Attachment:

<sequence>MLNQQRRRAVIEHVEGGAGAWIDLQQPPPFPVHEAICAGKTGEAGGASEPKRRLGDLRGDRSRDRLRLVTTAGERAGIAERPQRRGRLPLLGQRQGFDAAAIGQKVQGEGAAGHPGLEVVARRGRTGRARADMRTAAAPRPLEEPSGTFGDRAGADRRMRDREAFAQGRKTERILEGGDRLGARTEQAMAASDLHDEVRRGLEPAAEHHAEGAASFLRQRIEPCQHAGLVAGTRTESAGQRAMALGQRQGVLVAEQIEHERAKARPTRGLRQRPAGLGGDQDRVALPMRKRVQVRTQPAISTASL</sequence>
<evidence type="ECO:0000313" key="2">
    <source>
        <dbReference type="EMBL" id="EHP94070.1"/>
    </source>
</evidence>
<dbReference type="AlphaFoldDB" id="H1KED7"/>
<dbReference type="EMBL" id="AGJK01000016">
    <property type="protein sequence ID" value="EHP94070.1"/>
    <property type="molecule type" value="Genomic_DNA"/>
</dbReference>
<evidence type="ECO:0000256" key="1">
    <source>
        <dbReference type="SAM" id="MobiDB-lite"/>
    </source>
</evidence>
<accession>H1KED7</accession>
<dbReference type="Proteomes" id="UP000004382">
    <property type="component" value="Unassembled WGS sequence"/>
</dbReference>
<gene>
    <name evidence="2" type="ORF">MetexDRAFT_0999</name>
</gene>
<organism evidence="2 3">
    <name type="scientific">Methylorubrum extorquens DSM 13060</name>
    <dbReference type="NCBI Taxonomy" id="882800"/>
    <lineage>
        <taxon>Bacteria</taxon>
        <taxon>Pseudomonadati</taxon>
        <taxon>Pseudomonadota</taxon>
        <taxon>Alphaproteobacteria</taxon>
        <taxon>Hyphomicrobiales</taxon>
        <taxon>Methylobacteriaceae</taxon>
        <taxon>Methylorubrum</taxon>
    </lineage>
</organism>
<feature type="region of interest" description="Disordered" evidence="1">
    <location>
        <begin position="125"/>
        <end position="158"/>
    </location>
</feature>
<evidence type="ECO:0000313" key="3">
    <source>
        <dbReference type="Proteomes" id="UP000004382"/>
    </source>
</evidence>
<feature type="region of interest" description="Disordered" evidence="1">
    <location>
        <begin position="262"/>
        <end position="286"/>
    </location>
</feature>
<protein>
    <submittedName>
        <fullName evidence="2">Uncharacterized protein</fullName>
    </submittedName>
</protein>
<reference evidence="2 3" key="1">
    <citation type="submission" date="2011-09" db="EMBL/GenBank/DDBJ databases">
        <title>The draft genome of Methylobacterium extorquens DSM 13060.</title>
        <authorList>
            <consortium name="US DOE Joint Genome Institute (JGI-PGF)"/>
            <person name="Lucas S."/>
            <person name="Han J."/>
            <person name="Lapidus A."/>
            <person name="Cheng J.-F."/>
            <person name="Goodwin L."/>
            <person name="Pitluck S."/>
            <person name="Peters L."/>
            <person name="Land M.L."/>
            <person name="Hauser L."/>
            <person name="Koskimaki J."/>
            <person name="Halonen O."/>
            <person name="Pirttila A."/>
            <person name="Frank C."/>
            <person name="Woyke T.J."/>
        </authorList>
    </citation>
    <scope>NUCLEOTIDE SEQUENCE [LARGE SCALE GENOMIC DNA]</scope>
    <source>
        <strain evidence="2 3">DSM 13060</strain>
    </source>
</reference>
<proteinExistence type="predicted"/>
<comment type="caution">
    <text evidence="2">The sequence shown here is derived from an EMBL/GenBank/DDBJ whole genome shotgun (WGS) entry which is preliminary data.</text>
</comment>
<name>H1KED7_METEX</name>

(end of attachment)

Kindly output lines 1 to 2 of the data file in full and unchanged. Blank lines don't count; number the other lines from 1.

<sequence>MLNQQRRRAVIEHVEGGAGAWIDLQQPPPFPVHEAICAGKTGEAGGASEPKRRLGDLRGDRSRDRLRLVTTAGERAGIAERPQRRGRLPLLGQRQGFDAAAIGQKVQGEGAAGHPGLEVVARRGRTGRARADMRTAAAPRPLEEPSGTFGDRAGADRRMRDREAFAQGRKTERILEGGDRLGARTEQAMAASDLHDEVRRGLEPAAEHHAEGAASFLRQRIEPCQHAGLVAGTRTESAGQRAMALGQRQGVLVAEQIEHERAKARPTRGLRQRPAGLGGDQDRVALPMRKRVQVRTQPAISTASL</sequence>
<evidence type="ECO:0000313" key="2">